The Federal Emergency
Management Agency (FEMA) is auctioning off some of the 145,000
manufactured homes it bought in the aftermath of Hurricanes Katrina
and Rita to provide relief to those who were homeless after the
storms. Although mobile home dealers are saying otherwise, FEMA
insists its auction will not flood the market or create a drop in
prices in markets like
El Cajon Wholesale Manufactured Homes.
Calls to several
wholesale manufactured home dealers and builders were unreturned but according
to multiple published reports, many say consumers would rather buy a
used FEMA mobile home than pay $25,000 to $40,000 for a new one.
FEMA told BUILDER Online
that the agency, along with their partner, the U.S. General Services
Administration (GSA), was being very cautious regarding the sales
and have no intention of harming any businesses. The agency is
trying to lower storage costs by reducing its number of trailers.
In addition to the auction,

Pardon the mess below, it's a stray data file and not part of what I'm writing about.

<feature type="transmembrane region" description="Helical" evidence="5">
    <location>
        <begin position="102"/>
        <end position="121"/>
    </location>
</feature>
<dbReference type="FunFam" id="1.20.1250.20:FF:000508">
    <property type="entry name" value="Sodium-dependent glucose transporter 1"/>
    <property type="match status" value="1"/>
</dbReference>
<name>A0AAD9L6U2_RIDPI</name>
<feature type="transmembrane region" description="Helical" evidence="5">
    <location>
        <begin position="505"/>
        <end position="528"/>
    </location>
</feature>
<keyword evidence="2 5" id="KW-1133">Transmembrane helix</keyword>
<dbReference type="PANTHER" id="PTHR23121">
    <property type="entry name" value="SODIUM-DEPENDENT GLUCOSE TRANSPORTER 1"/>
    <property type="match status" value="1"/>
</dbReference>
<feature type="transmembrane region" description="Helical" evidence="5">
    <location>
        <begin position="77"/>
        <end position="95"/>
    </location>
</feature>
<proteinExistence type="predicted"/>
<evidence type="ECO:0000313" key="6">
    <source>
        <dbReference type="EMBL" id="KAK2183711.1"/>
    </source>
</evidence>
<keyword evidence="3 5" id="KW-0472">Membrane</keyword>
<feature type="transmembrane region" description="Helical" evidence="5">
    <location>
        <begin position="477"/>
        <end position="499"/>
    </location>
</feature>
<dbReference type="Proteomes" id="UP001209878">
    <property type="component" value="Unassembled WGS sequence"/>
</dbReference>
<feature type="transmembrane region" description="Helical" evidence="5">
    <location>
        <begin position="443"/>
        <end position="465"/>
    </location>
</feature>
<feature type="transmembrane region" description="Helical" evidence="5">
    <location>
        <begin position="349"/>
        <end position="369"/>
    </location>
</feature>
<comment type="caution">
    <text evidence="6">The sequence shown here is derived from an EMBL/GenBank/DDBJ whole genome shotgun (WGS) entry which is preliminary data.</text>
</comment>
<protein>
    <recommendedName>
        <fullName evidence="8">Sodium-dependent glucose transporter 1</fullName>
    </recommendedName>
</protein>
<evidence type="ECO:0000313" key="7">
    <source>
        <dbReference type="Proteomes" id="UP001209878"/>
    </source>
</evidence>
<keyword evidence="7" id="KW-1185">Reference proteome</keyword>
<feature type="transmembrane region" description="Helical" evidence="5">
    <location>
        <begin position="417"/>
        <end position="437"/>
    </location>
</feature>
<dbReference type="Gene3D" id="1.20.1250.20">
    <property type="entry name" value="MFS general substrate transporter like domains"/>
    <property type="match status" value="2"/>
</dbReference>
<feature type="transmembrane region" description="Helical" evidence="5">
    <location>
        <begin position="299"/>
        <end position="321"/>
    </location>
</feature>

the agency also plans to donate some of the mobile homes.
"We do appreciate the fact
that (mobile home) manufacturers sold us the units during the
catastrophic response to (Hurricanes) Rita and Katrina," explained
FEMA spokesperson Debbie Wing. "So they have had financial benefits
because they sold us these
wholesale manufactured homes to begin with."
Robert Bosse of the
Manufactured Home Owners Association of America told BUILDER Online
that although he had limited knowledge of the situation, he says
mobile home dealers are upset that they won't get the manufactured
homes back, which would basically allow them to resell each item.
When FEMA bought the 145,000 mobile homes in August and September of
2005, it spent $2.7 billion, roughly $19,000 per unit.
According to Wing, the
mobile homes will be auctioned online through GSA's auction Web site